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Profile of fluticasone furoate/vilanterol dry powder inhaler combination therapy as a potential treatment for COPD

Overview of attention for article published in International Journal of Chronic Obstructive Pulmonary Disease, February 2014
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Mentioned by

twitter
2 tweeters

Citations

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5 Dimensions

Readers on

mendeley
43 Mendeley
Title
Profile of fluticasone furoate/vilanterol dry powder inhaler combination therapy as a potential treatment for COPD
Published in
International Journal of Chronic Obstructive Pulmonary Disease, February 2014
DOI 10.2147/copd.s32604
Pubmed ID
Authors

Gaetano Caramori, Ian Adcock, Kian Fan Chung

Abstract

Currently, there is no cure for chronic obstructive pulmonary disease (COPD). The limited efficacy of current therapies for COPD indicates a pressing need to develop new treatments to prevent the progression of the disease, which consumes a significant amount of health care resources and is an important cause of mortality worldwide. Current national and international guidelines for the management of stable COPD patients recommend the use of inhaled long-acting bronchodilators, inhaled corticosteroids, and their combination for maintenance treatment of moderate to severe stable COPD. Once-daily fluticasone furoate/vilanterol dry powder inhaler combination therapy has recently been approved by the US Food and Drug Administration and the European Medicines Agency as a new regular treatment for patients with stable COPD. Fluticasone furoate/vilanterol dry powder inhaler combination therapy has been shown to be effective in many controlled clinical trials involving thousands of patients in the regular treatment of stable COPD. This is the first once-daily combination of ultra-long-acting inhaled β2-agonists and inhaled glucocorticoids that is available for the treatment of stable COPD and has great potential to improve compliance to long-term regular inhaled therapy and hence to improve the natural history and prognosis of COPD patients.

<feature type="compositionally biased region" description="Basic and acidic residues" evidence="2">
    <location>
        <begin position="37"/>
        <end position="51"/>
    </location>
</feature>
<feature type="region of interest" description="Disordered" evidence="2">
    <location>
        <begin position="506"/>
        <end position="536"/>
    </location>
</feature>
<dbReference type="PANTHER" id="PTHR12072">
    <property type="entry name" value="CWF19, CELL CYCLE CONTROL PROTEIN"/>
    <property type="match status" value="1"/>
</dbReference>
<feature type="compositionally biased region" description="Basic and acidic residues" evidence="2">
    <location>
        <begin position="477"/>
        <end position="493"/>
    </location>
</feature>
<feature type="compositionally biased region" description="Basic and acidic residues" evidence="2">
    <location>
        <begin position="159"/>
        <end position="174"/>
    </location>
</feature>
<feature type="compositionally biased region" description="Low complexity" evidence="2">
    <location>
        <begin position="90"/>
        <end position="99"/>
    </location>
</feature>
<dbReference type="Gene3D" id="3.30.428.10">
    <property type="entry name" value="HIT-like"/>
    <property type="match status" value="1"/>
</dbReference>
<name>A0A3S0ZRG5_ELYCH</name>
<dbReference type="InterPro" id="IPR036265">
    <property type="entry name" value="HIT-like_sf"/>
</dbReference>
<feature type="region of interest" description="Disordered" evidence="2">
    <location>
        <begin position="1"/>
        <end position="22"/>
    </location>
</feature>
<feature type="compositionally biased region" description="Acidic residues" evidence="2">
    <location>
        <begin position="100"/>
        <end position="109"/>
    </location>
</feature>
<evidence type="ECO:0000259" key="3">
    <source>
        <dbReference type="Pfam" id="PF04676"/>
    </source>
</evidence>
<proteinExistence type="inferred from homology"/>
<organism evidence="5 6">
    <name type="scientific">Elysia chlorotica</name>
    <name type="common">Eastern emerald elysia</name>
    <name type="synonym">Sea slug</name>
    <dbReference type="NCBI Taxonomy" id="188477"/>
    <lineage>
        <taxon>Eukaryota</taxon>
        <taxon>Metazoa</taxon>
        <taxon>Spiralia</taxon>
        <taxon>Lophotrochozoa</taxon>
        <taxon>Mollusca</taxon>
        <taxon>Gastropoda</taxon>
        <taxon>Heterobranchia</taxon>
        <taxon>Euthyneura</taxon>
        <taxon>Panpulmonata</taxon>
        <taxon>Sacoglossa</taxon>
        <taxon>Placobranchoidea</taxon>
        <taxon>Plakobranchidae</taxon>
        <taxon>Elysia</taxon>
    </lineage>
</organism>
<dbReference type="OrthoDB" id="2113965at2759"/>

Twitter Demographics

The data shown below were collected from the profiles of 2 tweeters who shared this research output. Click here to find out more about how the information was compiled.

Mendeley readers

The data shown below were compiled from readership statistics for 43 Mendeley readers of this research output. Click here to see the associated Mendeley record.

Geographical breakdown

Country Count As %
Brazil 1 2%
Unknown 42 98%

Demographic breakdown

Readers by professional status Count As %
Other 11 26%
Student > Ph. D. Student 7 16%
Researcher 7 16%
Student > Postgraduate 4 9%
Professor > Associate Professor 3 7%
Other 6 14%
Unknown 5 12%
Readers by discipline Count As %
Medicine and Dentistry 20 47%
Pharmacology, Toxicology and Pharmaceutical Science 8 19%
Agricultural and Biological Sciences 3 7%
Nursing and Health Professions 2 5%
Biochemistry, Genetics and Molecular Biology 1 2%
Other 1 2%
Unknown 8 19%

Attention Score in Context

This research output has an Altmetric Attention Score of 1. This is our high-level measure of the quality and quantity of online attention that it has received. This Attention Score, as well as the ranking and number of research outputs shown below, was calculated when the research output was last mentioned on 07 April 2014.
All research outputs
#14,361,735
of 21,362,911 outputs
Outputs from International Journal of Chronic Obstructive Pulmonary Disease
#1,467
of 2,222 outputs
Outputs of similar age
#120,479
of 207,313 outputs
Outputs of similar age from International Journal of Chronic Obstructive Pulmonary Disease
#21
of 31 outputs
Altmetric has tracked 21,362,911 research outputs across all sources so far. This one is in the 22nd percentile – i.e., 22% of other outputs scored the same or lower than it.
So far Altmetric has tracked 2,222 research outputs from this source. They typically receive a little more attention than average, with a mean Attention Score of 6.2. This one is in the 25th percentile – i.e., 25% of its peers scored the same or lower than it.
Older research outputs will score higher simply because they've had more time to accumulate mentions. To account for age we can compare this Altmetric Attention Score to the 207,313 tracked outputs that were published within six weeks on either side of this one in any source. This one is in the 31st percentile – i.e., 31% of its contemporaries scored the same or lower than it.
We're also able to compare this research output to 31 others from the same source and published within six weeks on either side of this one. This one is in the 29th percentile – i.e., 29% of its contemporaries scored the same or lower than it.